Opinion: A liberal approach to affordable childcare

Childcare CentreChildcare in the UK is expensive.

In 2011 the OECD reported the UK having the second highest costs of childcare for any OECD country in terms of average family incomes. According to the Daycare Trust, full-time nursery care costs parents an £11,000 per year on average and around £4,000 for care for two school-age children around the start and end of the school day.

Many parents have to choose between leaving work to care for their kids, sacrificing much needed income or continuing in work and struggling with the costs of childcare. If they’re lucky their household earnings are enough that either option doesn’t cause any considerable hardship.

But it’s not the cost of childcare that’s the problem – it’s the way we pay for it.

We’re expected to pay for childcare upfront. This is seemingly unique among all the things we pay for which cost similar or even lesser amounts of money. Cars can be bought on finance; houses have mortgages; electrical goods, home furnishings, etc. can all be paid on credit and repaid in instalments. Even university tuition gets a rather favourable loan and income-based repayments-contribution system.

In order to make childcare affordable it is to the latter example I believe we should turn. Parents should be able to access government-backed loans to pay for as much or as little childcare from the provider(s) of their choice and then be able to repay it over time, based on their income and/or wealth. This would help those parents who want to work but are forced out by the costs of childcare. It would also allow those who remain in work that extra flexibility should their work patterns change; for example, if they start working odd shifts and they need someone to care for the children between when they finish school and then parent gets home.

I believe this approach is better than offering either tax-breaks or free universal child care to all because it avoids or reduces the possibility of the state imposing a monopoly on care or imposing terms and conditions that reduce parental and provider choice, quality and carer wages.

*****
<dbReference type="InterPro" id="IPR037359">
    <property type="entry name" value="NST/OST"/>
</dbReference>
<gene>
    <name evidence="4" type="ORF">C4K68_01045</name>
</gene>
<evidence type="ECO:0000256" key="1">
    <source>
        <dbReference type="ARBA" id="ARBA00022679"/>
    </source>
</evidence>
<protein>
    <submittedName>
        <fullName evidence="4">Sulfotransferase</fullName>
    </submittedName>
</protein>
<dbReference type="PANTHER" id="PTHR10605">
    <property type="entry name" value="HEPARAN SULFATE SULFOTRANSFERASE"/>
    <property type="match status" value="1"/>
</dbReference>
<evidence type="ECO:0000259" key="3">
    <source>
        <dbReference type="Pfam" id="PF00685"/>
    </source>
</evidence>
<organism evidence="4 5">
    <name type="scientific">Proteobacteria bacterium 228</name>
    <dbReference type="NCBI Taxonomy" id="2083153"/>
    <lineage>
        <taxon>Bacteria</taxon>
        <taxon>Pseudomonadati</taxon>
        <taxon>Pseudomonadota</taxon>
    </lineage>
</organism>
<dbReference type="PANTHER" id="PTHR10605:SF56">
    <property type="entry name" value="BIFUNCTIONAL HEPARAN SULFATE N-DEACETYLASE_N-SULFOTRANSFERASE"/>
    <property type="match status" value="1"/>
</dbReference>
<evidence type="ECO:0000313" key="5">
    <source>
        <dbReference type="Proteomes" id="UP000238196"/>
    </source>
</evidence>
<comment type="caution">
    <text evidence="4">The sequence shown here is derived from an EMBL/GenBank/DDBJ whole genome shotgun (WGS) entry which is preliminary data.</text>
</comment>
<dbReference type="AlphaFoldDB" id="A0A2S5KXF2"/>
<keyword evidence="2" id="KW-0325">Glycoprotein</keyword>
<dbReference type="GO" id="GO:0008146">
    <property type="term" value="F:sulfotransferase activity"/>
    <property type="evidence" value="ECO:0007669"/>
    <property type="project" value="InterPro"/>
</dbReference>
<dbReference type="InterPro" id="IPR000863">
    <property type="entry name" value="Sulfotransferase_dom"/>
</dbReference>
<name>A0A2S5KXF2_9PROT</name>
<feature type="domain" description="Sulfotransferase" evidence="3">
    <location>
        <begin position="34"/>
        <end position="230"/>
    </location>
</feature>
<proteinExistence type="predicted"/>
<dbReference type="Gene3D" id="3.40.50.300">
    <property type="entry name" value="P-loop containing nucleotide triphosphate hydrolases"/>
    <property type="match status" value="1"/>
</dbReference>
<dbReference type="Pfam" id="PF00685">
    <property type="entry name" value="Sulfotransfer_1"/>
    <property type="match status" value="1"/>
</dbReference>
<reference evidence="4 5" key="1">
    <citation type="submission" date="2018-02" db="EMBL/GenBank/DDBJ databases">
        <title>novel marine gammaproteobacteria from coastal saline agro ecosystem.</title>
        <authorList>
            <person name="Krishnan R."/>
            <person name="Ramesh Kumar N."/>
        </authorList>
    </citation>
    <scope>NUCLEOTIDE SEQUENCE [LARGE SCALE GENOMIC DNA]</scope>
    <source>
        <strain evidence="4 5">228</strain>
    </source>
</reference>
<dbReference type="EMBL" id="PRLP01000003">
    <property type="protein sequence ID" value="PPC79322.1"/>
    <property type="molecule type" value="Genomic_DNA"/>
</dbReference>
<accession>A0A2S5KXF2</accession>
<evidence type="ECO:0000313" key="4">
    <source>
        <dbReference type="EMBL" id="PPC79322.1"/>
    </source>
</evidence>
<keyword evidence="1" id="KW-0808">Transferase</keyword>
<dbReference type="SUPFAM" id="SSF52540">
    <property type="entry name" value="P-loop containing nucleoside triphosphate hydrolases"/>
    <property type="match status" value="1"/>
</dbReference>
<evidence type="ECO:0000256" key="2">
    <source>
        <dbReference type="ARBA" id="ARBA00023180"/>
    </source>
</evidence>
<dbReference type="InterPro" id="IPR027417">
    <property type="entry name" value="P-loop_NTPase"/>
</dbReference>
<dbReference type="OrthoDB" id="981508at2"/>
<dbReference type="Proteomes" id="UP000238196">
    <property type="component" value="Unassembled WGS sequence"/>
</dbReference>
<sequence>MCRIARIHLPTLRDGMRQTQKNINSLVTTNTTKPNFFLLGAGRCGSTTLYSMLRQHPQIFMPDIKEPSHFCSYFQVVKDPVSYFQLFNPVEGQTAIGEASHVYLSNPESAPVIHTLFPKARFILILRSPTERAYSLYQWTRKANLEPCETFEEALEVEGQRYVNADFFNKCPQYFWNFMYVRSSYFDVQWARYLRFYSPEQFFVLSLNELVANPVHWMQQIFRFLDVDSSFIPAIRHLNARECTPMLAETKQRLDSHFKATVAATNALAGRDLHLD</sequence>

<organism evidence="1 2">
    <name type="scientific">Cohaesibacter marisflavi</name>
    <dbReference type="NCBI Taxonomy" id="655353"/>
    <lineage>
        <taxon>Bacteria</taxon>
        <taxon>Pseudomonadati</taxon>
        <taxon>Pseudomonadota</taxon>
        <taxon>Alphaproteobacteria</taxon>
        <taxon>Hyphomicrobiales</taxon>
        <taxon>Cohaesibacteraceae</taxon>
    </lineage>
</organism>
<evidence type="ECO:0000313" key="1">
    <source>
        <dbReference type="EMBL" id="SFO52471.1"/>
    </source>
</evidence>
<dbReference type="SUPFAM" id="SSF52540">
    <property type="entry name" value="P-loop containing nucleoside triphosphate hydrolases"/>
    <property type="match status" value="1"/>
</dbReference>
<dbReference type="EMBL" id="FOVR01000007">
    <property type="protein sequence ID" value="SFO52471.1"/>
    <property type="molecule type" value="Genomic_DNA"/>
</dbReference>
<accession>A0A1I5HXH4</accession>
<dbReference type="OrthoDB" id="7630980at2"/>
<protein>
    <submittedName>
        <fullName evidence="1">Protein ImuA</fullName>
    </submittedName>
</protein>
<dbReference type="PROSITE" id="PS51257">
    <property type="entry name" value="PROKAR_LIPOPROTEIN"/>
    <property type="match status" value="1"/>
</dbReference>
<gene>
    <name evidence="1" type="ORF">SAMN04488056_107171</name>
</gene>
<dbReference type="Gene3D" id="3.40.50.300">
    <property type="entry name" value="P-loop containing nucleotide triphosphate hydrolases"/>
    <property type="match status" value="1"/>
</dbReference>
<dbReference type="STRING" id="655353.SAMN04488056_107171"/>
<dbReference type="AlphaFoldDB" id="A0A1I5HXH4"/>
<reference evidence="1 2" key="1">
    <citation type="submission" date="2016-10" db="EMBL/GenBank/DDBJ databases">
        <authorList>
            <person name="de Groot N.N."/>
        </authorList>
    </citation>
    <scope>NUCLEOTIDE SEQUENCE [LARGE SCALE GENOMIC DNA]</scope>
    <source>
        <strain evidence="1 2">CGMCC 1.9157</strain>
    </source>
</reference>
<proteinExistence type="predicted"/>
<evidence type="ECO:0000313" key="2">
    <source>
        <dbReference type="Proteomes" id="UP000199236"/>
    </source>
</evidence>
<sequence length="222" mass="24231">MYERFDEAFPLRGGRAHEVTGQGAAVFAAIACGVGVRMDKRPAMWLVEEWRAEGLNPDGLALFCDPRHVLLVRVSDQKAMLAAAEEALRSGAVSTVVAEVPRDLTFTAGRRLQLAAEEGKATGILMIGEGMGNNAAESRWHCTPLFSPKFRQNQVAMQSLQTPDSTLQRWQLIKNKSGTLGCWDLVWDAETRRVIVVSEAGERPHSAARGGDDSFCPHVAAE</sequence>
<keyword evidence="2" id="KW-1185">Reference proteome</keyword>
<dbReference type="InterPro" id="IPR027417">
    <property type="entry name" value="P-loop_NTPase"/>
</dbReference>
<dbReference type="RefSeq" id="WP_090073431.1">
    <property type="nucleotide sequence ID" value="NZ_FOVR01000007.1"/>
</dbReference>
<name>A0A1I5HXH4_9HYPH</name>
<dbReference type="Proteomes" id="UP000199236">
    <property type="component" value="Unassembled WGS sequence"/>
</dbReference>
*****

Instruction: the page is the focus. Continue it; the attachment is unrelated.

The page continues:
A loan system entrusts parents with their due parental responsibility but removes the immediate financial burdens which constrain their choices. Choice would be enhanced through the attraction of many more highly qualified and better paid staff and providers to the market, catering to the extra flexibility provided to parents.

This is an affordable and attainable idea and which could easily garner public support; it is much less a leap (both financially and socially) than going from paying everything upfront and being constrained by costs to paying nothing but getting no improvement in choice or quality.

I believe offering parents affordable loans so they don’t have to pay everything upfront would be both a very popular and a Liberal reform to childcare.

* Richard Shaw is a Liberal Democrat activist in Sheffield, a member of the Sheffield Local Party executive and is standing for election to Sheffield City Council in May 2014.

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6 Comments

  • Nonconformistradical 1st Nov '13 - 3:11pm

    “In 2011 the OECD reported the UK having the second highest costs of childcare for any OECD country in terms of average family incomes”

    That’s the issue which should be addressed – the high cost. Thinking up alternative approaches to paying for child care does nothing to address the high cost.

  • Richard Shaw 1st Nov '13 - 5:33pm

    @Nonconformistradical

    Thanks for commenting. My post isn’t about making childcare cheaper, but making it affordable. Childcare is a highly responsible job for which we expect the highest standards and the staff are generally, like social care assistants, not paid according to their status and responsibilities. Childcare should probably be even more expensive than it is currently, if we are to give childcarers the wages and status they deserve and the appropriate quality of care for our children. However this is unattainable and unaffordable for parents at present as all the costs are upfront and would be easier to pay for (i.e. more affordable) in installments over time (just like with student loans).

  • I think the SMF once argued for the same.

  • This is never going to happen with all the private vested interests but I’d love us to adopt the French ‘école maternelle’ system of state provided nursery education from the age of 3 upwards. Parents can choose to use private providers if they wish, but I imagine the majority would use the state providers.

    The vast majority of schools already have pre-schools aligned to them in some manner, it would be a matter of formalising the funding of these bodies and providing any extra training as needed. As in France childcare outside of normal school hours (breakfast clubs and the like) could be paid for by parents if needed.